Mr. Lawrence had met Hillenburg previously on Rocko's Modern Life. When working on the pilot episode of SpongeBob, Hillenburg invited him to audition for all of the characters.[63] Since other voices had been found for the main cast already, Lawrence started out by voicing a variety of minor characters. This included Plankton, who was initially only set to appear in one episode.[63][27] Mr. Lawrence recalls that Nickelodeon executives told Hillenburg, "'we could stunt-cast this. You know, we could have Bruce Willis do this voice.' And Steve was just like, 'it's Doug [Lawrence], don't you hear it? This is the character! This is the guy!'"[63] Jill Talley, Tom Kenny's wife, voices Karen Plankton.[64] Being a Chicago native, she uses a Midwestern accent for the character.[65] Electronic sound effects are underlaid by the series' audio engineers to create a robotic sound whenever she speaks.[66] Talley and Mr. Lawrence often improvise Plankton and Karen's dialogue. Lawrence called improvisation his "favorite part of the voice over" in 2009.[67] He elaborated in a 2012 interview, saying, "I always enjoy the back-and-forth. [Talley and I] start to actually overlap so much talking to each other that [the voice directors] have to tell us, 'hey, stop doing that, separate what you're saying!'"[63]

Carolyn Lawrence voices Sandy Cheeks. When Lawrence was on a sidewalk in Los Feliz, Los Angeles with a friend who knew SpongeBob SquarePants casting director Donna Grillo, her friend said to Grillo that Lawrence had "an interesting voice". Grillo invited Lawrence to audition and she got the role.[68][69] Mrs. Puff's voice is provided by American actress Mary Jo Catlett,[70] who is known for her live-action roles on television programs from the 1970s such as Diff'rent Strokes and M*A*S*H.[65] As of 2017, voicing Mrs. Puff has become her only remaining regular television role; Catlett described herself as "basically retired" in 2013, since she feels that voicing Mrs. Puff requires less preparation than her performances in person.[71] Lori Alan voices Pearl Krabs.[72] During her audition for the role, Alan was shown an early drawing of the characters and took note of how Pearl was much larger than the rest of the cast. She decided to reflect the character's size in her voice by making it deep and full in tone. She aimed to make Pearl's voice invoke the sound of whales’ low vocalizations while also sounding "spoiled and lovable."[73] In an interview with AfterBuzz TV, Alan said that she knew Pearl "had to sound somewhat like a child," but needed "an abnormally large voice."[74]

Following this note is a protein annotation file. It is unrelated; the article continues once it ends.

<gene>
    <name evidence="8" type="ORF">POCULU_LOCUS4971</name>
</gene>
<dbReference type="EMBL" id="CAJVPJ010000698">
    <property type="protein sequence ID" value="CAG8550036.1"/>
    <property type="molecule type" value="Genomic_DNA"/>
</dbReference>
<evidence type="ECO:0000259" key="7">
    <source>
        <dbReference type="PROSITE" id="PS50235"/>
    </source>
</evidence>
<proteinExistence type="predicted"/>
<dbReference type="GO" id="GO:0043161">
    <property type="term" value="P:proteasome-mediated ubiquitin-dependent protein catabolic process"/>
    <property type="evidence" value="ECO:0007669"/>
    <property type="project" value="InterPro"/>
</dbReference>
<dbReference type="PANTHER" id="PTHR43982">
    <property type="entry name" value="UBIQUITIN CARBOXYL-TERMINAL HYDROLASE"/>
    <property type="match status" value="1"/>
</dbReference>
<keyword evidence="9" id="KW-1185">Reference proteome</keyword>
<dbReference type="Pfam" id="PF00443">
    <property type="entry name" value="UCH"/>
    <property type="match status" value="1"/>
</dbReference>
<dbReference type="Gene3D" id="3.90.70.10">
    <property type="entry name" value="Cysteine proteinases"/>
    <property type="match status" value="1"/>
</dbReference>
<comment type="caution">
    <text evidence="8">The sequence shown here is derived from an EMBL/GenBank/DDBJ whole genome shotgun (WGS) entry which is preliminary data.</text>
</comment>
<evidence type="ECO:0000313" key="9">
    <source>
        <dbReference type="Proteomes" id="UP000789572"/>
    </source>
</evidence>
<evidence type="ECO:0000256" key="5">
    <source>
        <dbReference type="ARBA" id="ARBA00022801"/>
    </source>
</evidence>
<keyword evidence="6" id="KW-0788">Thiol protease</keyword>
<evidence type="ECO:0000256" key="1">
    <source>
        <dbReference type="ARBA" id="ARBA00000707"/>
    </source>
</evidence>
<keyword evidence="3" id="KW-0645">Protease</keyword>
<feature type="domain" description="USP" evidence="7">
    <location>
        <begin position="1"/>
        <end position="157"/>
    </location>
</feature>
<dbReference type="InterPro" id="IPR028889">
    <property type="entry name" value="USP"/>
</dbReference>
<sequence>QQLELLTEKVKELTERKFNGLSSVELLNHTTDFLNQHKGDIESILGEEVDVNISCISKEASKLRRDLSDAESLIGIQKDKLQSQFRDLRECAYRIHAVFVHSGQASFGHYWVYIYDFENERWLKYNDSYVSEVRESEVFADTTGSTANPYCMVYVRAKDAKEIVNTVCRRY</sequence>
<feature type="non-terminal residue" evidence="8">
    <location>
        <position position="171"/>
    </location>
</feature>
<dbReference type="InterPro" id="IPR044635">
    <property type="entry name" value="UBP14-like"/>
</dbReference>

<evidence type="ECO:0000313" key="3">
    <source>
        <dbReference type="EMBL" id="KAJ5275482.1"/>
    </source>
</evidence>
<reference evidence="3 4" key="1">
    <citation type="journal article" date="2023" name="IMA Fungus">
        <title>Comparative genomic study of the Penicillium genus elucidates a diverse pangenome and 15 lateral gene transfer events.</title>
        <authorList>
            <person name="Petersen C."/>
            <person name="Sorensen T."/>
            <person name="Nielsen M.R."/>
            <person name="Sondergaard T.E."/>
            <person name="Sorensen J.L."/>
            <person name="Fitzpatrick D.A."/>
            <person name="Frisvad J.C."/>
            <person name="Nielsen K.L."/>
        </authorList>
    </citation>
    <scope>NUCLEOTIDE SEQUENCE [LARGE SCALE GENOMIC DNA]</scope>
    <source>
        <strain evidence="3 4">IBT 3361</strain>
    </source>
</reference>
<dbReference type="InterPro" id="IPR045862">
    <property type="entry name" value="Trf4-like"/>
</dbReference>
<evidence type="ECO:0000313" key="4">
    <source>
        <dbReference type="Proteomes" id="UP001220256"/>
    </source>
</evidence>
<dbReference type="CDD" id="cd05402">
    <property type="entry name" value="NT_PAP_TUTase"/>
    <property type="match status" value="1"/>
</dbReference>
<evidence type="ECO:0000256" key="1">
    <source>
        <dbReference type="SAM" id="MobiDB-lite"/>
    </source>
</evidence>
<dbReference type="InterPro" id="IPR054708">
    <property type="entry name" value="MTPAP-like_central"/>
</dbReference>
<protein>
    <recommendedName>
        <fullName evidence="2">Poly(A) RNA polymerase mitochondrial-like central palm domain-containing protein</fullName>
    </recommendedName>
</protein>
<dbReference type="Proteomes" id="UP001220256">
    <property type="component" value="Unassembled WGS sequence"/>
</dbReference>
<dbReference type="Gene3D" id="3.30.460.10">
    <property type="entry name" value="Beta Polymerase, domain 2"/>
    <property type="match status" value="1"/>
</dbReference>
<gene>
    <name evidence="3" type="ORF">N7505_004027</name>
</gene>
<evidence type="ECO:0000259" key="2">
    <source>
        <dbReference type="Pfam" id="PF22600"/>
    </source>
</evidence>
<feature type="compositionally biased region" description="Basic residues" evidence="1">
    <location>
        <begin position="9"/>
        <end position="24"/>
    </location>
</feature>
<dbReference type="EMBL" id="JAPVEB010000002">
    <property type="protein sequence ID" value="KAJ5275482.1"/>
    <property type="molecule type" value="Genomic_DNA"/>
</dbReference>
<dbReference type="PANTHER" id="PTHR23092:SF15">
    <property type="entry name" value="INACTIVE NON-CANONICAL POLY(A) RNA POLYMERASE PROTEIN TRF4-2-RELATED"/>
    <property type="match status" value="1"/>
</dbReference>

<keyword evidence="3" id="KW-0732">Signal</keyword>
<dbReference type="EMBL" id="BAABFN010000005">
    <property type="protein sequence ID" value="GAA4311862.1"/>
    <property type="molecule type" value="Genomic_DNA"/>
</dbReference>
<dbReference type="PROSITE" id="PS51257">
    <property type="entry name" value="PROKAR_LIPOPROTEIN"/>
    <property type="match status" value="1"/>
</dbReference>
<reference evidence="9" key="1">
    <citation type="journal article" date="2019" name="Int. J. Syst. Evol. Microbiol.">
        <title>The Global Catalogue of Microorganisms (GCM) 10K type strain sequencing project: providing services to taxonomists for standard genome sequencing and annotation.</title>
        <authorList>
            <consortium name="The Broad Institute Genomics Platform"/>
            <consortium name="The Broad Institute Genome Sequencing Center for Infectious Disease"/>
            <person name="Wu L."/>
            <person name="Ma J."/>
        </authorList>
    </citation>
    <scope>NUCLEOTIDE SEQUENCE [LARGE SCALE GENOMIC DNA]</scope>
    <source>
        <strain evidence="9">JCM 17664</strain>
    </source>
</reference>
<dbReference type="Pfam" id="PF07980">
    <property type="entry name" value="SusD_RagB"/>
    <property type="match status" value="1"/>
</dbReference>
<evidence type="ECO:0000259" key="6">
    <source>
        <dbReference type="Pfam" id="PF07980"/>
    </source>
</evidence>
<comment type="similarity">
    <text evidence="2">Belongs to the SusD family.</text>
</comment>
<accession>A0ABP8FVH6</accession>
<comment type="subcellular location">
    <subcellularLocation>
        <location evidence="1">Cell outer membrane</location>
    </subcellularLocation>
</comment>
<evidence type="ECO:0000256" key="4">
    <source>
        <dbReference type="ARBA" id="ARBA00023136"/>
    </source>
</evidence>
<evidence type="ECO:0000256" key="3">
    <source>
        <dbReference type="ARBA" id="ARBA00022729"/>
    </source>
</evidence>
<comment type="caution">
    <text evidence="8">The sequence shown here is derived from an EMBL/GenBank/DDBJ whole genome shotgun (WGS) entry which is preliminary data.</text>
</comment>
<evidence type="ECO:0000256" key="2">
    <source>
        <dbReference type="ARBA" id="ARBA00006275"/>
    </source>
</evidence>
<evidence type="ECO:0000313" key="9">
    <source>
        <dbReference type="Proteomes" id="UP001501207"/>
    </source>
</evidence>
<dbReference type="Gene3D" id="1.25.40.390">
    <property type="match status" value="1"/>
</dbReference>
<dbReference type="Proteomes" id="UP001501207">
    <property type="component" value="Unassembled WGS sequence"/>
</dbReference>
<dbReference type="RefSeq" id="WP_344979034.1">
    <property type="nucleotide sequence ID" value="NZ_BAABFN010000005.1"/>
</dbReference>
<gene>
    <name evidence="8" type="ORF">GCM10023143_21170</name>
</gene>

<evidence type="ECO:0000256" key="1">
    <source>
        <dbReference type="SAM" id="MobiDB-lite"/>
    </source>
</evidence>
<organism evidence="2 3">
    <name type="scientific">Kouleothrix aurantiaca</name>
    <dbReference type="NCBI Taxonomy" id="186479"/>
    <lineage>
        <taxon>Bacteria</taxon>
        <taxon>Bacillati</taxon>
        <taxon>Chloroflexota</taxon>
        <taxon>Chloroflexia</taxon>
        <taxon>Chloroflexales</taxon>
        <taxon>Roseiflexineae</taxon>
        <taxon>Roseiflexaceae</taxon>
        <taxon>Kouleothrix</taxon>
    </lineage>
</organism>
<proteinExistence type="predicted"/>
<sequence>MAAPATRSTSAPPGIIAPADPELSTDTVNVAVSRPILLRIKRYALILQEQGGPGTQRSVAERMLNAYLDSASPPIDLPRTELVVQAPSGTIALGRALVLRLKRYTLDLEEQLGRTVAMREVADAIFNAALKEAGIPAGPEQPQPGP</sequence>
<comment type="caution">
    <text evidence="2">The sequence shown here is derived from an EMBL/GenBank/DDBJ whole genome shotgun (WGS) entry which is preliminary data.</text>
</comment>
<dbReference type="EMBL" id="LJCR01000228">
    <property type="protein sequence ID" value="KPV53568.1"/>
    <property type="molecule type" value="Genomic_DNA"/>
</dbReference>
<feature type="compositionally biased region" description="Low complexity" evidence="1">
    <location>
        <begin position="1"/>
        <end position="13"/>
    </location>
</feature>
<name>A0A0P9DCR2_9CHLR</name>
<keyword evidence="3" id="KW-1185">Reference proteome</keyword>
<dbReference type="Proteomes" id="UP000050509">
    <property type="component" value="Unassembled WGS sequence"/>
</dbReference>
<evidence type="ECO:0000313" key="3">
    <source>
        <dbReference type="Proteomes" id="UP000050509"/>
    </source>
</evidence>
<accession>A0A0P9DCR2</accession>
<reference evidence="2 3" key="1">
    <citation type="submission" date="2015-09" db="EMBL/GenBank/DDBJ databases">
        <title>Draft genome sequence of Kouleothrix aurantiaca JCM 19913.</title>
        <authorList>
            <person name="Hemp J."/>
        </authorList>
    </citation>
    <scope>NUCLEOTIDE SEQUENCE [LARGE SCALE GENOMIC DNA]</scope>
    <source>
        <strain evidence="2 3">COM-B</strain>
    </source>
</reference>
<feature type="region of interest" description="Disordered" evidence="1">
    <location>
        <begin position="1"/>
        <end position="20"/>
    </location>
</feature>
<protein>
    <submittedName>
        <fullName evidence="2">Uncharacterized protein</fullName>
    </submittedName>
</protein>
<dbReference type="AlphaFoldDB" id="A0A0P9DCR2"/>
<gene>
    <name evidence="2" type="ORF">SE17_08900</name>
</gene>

In addition to the regular cast, episodes feature guest voices from many ranges of professions, including actors, athletes, authors, musicians, and artists. Recurring guest voices include: Ernest Borgnine, who voiced Mermaid Man from 1999 until his death in 2012;[75]Tim Conway as the voice of Barnacle Boy;[76]Brian Doyle-Murray as the Flying Dutchman;[77] and Marion Ross as Grandma SquarePants.[78] Notable guests who have provided vocal cameo appearances includes David Bowie as Lord Royal Highness in the television film Atlantis SquarePantis,[79][80]John Goodman as the voice of Santa in the episode "It's a SpongeBob Christmas!", Johnny Depp as the voice of the surf guru, Jack Kahuna Laguna, in the episode "SpongeBob SquarePants vs. The Big One",[81] and Victoria Beckham as the voice of Queen Amphitrite in the episode "The Clash of Triton".[82][83]

Voice recording sessions always include a full cast of actors, which Kenny describes as "getting more unusual".[28] Kenny said, "That's another thing that's given SpongeBob its special feel. Everybody's in the same room, doing it old radio-show style. It's how the stuff we like was recorded".[28] Series writer Jay Lender said, "The recording sessions were always fun ..."[84] For the first three seasons, Hillenburg and Drymon sat in on the record studio, and they directed the actors.[85]Andrea Romano became the voice director in the fourth season,[85] and Tom Kenny took over the role during the ninth.[86] Wednesday is recording day, the same schedule followed by the crew since 1999.[85] Casting supervisor Jennie Monica Hammond said, "I loved Wednesdays".[85]

Animation

Approximately 50 people work together in animating and producing an episode of SpongeBob SquarePants.[48] Throughout its run, production of the series has been handled domestically at Nickelodeon Animation Studio in Burbank, California, while the finished animation has been created overseas at Rough Draft Studios in South Korea.[42][87] Storyboarding for each episode is done by the crew in California. The storyboards are then used as templates by the crew in Korea,[42] who animate by hand, color cels on computers, and paint backgrounds. Episodes are finished in California, where they are edited and have music added.[48] Every season, character designs are updated or modified to solve technical issues in the animation.[88]

During the first season, the series used cel animation.[45] A shift was made the following year to digital ink and paint animation.[45] In 2009, executive producer Paul Tibbitt said "The first season of SpongeBob was done the old-fashioned way on cells, and every cell had to be part-painted, left to dry, paint some other colours. It's still a time-consuming aspect of the process now, but the digital way of doing things means it doesn't take long to correct".[45]

In 2008, the crew shifted to using Wacom Cintiqs for the drawings instead of pencils. The fifth season episode "Pest of the West" was the first episode in the series to which the crew applied this method. Series background designer Kenny Pittenger said, "The only real difference between the way we draw now and the way we drew then is that we abandoned pencil and paper during the fifth season".[17] The crew began the shift while they were working on the episode. Pittenger said, "It was while we were working on 'Pest of the West', one of the half-hour specials, that we made the switch ... did you notice?"[17] The shift to Wacom Cintiqs let the designers and animators draw on computer screens and make immediate changes or undo mistakes. Pittenger said, "Many neo-Luddites—er ... I mean, many of my cohorts—don't like working on them, but I find them useful. There's no substitute for the immediacy of drawing on a piece of paper, of course, but digital nautical nonsense is still pretty fun".[17]